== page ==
O.K., not that far off. But, upon further discussion I learned that I would only be offered two short term arrangements (6 to 12 months each) during a period of five years. After those agreements were exhausted, there was no guarantee what the standing of my account would be. The account could even go to a default rate (which could equal a whopping 24% ) if not paid in full by the end of the agreement. In fact, they weren't willing to offer me any guarantees of anything during the whole process. Be careful when entering into an agreement with creditors. I was not offered much of this distressing information, I had to ask. Ask a lot of questions and try to get some idea what will happen when the agreement expires.
For even further discouragement, the customer representative informed me that my payment would not be significantly reduced. I realized then that I would accomplish nothing by entering into an agreement with them and could actually be hurting my situation in the future.
So, I did nothing and intend to do nothing to reduce the payment. Here's the plan, even though I'm a bit ashamed to admit it, and absolutely don't advise it. After much stressing out over the situation and trying to refine a budget that was not going to get any tighter. This extra $100 was just not going to fit in my budget! Talk about fitting a square peg into a round hole, it wasn't happening.
After much deliberation, and a lot of frustration, a peaceful feeling came over me as I suddenly realized that I could still use the $100 elsewhere in the budget. I know, I know, the first step in eliminating debt is to stop creating debt. Actually, I assured myself, I would not be creating new debt. I would simply be redirecting the extra payment that was not in the original plan to other budget expenses.
So now, instead of paying cash for gasoline expenses, $100 worth of our gasoline budget comes from this card. I have relieved the panic, although I feel extremely guilty in the process. It works however, to keep my budget and my debt elimination plan, on track. To me that is important. I refuse to let them throw me off course. And, as a bonus, when I do have a little extra money, I let the payment ride and that just gets me much closer to being debt free. If I could leave the payment "as is" would be ideal. It's just not an option for me right now.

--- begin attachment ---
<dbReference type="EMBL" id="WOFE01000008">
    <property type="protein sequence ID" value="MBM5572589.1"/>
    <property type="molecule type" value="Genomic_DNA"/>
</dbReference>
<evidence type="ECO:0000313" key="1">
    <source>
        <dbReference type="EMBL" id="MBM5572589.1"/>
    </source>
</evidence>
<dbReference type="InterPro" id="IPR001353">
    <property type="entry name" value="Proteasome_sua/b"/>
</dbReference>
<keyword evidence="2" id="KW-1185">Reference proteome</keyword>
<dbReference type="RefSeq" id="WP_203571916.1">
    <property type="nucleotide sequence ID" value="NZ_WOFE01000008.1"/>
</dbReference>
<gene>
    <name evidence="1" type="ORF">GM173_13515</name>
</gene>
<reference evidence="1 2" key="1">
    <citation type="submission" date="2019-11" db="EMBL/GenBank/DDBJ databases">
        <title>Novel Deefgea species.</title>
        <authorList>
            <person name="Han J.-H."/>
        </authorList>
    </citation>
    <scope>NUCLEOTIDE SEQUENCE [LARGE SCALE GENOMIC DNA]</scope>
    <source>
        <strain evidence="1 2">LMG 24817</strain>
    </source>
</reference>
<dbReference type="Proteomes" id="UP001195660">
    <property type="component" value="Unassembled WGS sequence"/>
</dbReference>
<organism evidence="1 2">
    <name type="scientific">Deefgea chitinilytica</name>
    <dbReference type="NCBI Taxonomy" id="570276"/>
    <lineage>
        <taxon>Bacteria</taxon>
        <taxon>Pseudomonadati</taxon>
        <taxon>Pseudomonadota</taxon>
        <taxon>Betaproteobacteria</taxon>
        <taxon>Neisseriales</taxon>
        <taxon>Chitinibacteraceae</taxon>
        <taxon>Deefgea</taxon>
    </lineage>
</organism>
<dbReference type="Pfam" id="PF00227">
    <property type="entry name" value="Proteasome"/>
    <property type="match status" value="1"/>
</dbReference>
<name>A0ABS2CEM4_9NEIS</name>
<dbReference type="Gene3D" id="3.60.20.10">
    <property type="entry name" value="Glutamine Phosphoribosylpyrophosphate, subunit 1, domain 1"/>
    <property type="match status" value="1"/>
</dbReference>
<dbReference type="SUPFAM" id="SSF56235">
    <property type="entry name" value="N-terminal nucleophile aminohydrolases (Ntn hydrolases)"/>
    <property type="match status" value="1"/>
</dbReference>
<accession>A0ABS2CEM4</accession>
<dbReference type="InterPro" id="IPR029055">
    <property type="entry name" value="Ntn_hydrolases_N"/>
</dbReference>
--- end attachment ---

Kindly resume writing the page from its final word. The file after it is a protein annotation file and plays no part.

So, I've solved my $100 budget dilemma. But, I am wondering how many families out there with 5, 6, 7 and 8 or more credit card balances are being pushed into bankruptcy. Some may be on self-help plans, managing the minimums, and using the roll down method to eliminate debt. These new payment guidelines are certain to push them into considering less desirable options. Some may even give up in frustration and just quit paying.
My advice is to contact a credit counselor to inquire if you qualify for a program before making any final decisions. If they cannot help you, they will advise you of other options. I highly recommend you choose a company that uses CareOne Credit Counseling.
I invite you to share your credit card payment increase story. Or, your experiences with your creditors during difficult times. Good and bad.Link to UsResource Directory Home | Site Map